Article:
For 20 years Suresh lived with his condition
In post-surgery photos, Suresh – whose name has been changed for privacy reasons – appears completely transformed
A man whose rare medical condition made his face look a bit like a lion has been given a new lease on life after plastic surgeons rebuilt his jaw.
Suresh, from Tamil Nadu in India, developed lion face syndrome when he was 18.
It caused his face to swell to an agonising size, and for years, doctors were unable to help him.
The condition is characterised by the facial bones overgrowing, supposedly giving the patient a lion-like visage.
According to reports, it can only be treated by exposing the overgrown bones and chipping away at them, a painful process.
For 20 years Suresh lived with his condition and doctors let him down time and time again.
But now, thanks to surgeon Sunil Richardson, the patient is almost unrecognisable.
"This patient had visited more than a dozen surgeons in different cities seeking treatment and all of the doctors only delayed it," said Dr Richardson.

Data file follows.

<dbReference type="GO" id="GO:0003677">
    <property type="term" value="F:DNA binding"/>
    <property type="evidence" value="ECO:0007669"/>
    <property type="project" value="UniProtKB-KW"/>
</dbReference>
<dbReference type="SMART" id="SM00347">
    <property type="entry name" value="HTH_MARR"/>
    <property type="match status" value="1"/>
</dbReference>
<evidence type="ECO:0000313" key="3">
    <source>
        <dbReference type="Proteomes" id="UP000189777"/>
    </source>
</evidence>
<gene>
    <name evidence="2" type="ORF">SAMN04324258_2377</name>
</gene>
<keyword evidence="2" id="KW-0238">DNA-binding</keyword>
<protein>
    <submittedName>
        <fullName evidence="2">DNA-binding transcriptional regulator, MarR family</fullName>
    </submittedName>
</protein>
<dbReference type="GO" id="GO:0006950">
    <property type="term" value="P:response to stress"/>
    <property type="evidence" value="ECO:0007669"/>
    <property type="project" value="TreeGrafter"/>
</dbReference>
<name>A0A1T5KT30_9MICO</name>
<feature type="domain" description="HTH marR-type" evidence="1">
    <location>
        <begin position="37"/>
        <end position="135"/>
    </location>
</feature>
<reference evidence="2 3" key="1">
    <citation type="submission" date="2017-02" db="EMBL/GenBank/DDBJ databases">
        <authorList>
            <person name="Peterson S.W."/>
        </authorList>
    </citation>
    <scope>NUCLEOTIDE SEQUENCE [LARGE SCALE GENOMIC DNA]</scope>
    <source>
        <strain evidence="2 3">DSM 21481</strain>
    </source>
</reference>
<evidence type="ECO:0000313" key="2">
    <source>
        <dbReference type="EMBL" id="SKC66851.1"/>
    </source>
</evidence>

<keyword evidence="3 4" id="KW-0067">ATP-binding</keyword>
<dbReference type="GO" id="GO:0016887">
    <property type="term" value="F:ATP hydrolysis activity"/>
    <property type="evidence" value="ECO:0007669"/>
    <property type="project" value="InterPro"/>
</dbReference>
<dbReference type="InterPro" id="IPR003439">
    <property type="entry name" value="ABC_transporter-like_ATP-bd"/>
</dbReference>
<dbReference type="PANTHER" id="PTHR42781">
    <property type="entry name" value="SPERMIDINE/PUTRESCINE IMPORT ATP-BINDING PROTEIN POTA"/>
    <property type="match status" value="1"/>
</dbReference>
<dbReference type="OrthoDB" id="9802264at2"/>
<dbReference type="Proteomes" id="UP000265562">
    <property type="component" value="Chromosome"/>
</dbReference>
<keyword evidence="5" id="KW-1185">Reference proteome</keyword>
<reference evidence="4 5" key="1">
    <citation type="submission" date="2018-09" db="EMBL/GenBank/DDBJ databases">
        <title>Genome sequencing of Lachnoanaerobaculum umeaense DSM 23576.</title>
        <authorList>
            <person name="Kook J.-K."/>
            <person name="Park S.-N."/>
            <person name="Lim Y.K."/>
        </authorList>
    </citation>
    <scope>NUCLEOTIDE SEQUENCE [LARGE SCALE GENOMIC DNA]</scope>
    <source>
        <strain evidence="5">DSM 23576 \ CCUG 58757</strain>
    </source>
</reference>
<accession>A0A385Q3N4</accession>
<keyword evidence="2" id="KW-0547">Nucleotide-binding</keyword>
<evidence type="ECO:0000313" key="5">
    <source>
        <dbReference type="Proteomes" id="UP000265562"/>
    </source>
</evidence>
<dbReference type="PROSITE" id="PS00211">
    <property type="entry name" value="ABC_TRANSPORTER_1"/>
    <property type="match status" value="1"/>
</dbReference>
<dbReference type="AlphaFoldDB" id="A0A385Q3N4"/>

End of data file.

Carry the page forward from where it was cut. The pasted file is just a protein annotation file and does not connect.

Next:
“He heard about our craniofacial work through another patient and then came over.
“Since he was a poor patient, we treated him for free and he only paid for his medicines."
He continued: “Surgical treatment is the only effective choice and we did a cosmetic shave of the lesion without leaving an obvious scar.”
In post-surgery photos, Suresh – whose name has been changed for privacy reasons – appears completely transformed.
Dr Richarson, 42, said the patient’s condition was a result of fibrous dysplasia, where normal bone is replaced with connective tissue. It leads to bones that are weak and prone to expansion, which in turn can cause leontiasis ossea (lion face syndrome).
“It’s a very, very rare condition and – as this case is true classical leontiasis ossea – it is even more rare,” he explained.
“There are maybe a few ever published in literature.”
Suresh, 41, spent a total of 10 days in hospital, including one in intensive care, in Nagercoil, India.
Left untreated, lion face syndrome can encroach on the eyes, mouth and nose, interfering with sight, breathing and the taking of food.
In extreme cases, it can lead to the senses being lost one by one before death results from cerebral pressure.
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